Salty Memories Add Flavor to American Recipes

NEW YORK – Baklava language, a memoir by Jordanian American Diana Abu-Jaber takes readers into the world of an Arab immigrant family. It follows the author as she navigates between two identities in her endless search for a home.

Abu-Jaber travels back in time, marking the events of his life with his father’s recipes. From shish kabob to roasted fish with tahini sauce, Abu-Jaber is certainly not limited.

She begins the story with her childhood, living in Syracuse, New York. She is surrounded by her paternal cousins ​​in nearby suburbs and visits her maternal grandmother in New Jersey and Manhattan.

When her father decides to move the family to Jordan, she learns Arabic, attends a Jordanian school, and makes Jordanian friends.

But his rhythm of life is disturbed when his father announces to him that he would return to Syracuse. It would not be his last gesture. Abu-Jaber tells the story of his dramatic geographical changes, from childhood, through adolescence and into adulthood.

Through her writing, Abu-Jaber connects us with her, her family as if they were our own. We remember her father as he cooks, reminding young Diana of her roots, whether in suburban Syracuse, the rural neighborhood they moved to as teenagers, or Jordan itself.

Food was presented as a passion, a reminder and a coping mechanism for homesickness. Abu-Jaber ends each chapter with a recipe for his father’s home-cooked meals.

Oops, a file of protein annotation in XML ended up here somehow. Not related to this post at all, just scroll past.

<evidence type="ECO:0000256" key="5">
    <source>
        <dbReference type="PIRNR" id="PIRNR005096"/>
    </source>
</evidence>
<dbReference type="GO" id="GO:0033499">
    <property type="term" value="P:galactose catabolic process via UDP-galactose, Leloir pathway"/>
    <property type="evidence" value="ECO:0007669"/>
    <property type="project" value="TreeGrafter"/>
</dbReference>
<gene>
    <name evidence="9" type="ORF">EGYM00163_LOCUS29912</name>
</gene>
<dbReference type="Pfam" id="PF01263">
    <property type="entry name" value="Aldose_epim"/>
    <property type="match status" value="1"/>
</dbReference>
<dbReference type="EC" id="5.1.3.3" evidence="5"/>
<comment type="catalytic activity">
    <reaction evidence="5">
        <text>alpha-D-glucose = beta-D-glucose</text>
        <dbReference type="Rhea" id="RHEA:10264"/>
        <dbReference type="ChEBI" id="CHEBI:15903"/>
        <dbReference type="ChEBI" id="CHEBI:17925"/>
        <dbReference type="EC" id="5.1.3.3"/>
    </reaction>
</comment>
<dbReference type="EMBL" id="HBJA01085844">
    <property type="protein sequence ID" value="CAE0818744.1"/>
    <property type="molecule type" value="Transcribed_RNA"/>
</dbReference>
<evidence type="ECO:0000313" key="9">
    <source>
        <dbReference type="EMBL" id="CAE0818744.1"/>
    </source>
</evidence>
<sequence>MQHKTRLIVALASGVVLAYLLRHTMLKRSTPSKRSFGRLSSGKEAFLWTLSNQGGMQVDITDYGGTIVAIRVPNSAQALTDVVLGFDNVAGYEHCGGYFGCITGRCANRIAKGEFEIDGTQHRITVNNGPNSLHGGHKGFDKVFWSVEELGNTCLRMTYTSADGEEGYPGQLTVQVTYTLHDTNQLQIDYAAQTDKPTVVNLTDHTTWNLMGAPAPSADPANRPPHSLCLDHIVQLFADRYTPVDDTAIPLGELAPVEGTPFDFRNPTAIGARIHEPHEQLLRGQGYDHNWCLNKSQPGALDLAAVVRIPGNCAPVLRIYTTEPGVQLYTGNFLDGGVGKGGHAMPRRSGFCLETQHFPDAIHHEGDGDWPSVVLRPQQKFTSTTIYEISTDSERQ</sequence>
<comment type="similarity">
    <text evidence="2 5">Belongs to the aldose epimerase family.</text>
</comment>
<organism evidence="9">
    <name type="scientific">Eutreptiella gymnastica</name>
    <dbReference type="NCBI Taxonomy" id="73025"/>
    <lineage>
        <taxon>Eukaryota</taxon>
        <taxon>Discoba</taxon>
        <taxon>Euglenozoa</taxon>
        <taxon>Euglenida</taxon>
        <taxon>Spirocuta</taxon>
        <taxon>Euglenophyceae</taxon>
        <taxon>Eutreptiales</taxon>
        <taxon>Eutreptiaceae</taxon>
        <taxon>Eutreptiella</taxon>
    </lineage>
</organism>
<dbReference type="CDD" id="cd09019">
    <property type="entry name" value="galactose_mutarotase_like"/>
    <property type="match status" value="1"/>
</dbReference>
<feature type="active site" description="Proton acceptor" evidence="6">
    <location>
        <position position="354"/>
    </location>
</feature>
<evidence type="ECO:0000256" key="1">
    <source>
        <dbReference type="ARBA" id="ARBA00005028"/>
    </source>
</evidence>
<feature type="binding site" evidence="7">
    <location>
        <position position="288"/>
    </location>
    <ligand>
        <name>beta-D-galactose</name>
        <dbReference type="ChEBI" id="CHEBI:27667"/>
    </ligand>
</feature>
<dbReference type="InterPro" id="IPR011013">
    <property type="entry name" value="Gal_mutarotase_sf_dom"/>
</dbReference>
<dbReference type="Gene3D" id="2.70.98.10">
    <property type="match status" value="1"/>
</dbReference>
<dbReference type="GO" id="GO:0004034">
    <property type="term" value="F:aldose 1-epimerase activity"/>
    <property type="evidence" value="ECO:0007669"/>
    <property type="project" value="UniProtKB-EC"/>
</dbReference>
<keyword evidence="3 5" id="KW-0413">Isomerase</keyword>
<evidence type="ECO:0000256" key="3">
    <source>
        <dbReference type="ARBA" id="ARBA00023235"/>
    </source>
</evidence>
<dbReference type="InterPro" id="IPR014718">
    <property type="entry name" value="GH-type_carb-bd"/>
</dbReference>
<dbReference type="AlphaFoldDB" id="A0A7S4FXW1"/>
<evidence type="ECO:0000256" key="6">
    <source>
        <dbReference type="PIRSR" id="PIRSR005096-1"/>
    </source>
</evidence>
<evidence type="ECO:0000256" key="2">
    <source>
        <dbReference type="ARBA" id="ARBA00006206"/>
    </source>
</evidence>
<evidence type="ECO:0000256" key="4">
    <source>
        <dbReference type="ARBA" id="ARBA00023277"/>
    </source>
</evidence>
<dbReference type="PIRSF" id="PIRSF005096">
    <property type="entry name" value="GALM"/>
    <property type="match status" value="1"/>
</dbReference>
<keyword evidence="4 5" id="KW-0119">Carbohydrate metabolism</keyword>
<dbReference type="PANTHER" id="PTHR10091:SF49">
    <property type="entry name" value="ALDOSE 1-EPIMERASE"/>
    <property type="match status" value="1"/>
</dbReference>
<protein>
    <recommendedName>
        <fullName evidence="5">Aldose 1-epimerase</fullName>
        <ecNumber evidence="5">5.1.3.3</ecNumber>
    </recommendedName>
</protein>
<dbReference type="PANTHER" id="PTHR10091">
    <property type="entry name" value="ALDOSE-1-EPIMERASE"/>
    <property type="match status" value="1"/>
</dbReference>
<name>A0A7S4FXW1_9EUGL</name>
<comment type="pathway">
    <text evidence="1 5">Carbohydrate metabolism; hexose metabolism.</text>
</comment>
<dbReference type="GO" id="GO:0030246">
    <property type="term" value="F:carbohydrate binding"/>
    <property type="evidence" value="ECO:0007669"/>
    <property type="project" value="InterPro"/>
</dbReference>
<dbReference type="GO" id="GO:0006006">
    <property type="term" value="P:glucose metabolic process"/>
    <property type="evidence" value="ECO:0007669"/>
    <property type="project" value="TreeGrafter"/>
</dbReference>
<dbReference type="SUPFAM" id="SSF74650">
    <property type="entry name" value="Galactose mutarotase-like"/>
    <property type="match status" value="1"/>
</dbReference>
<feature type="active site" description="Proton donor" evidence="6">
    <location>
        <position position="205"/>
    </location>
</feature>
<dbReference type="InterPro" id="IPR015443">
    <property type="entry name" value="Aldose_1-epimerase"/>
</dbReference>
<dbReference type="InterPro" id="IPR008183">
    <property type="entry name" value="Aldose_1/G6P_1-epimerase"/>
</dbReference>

Readers learn to understand the importance of family gatherings and dinner preparations.

A recipe may be one of the few things that stays the same no matter where you are – a stability needed for sanity in a world of confusion and constant change.

Abu-Jaber experimented with his writing, attracting readers with varied interests. Whether you’re leaving home, forced to leave comfort once found, or just a food lover, Abu-Jaber touches us all.

In Baklava language, Abu-Jaber presents the complexity of human desires, needs and dignity. Living in both the United States and Jordan throughout her life, she takes us on an emotional roller coaster of loving and hating both.

The difficulties of integration and the difficulties necessary for her personal growth made her weaker and stronger simultaneously.

This book is an eye-opener in 24 chapters teaching children of immigrants the importance of knowing your heritage and background. It’s a warning of the destructive hell he’s taking us through. Do we choose comfort or growth? What should we really prioritize in our lives?

Abu-Jaber’s story isn’t just his – it’s his father’s, his mother’s and the world’s.

Illustrating what it is like to be torn apart, Abu-Jaber wrote: “I missed America for a year, I craved its shiny supermarkets and tidy drivers, its lavish cinemas and its bookstores, its rivers and curbs and everything about its sense of imminence – the sense of expectation, the urgency of rainy nights in town as traffic picks up and someone is going somewhere all the time. But when I return, I find I’m a child again, lying mute in an empty motel room searching for the old smells and sounds of my lost Jordanian neighborhood.

If you don’t know the feeling that defines the word, Abu-Jaber translates it in perfect sensory detail.

I swallowed this book whole, without leaving any crumbs. The taste of baklava is a community, a family, a home in all that is lost. This book is a friend when no one understands you. This book broadens your view of the world.

The language of baklava is an unforgettable learning experience and a valuable experience.

Malak Kassem is a junior reporter for Youth Journalism International.

Comments are closed.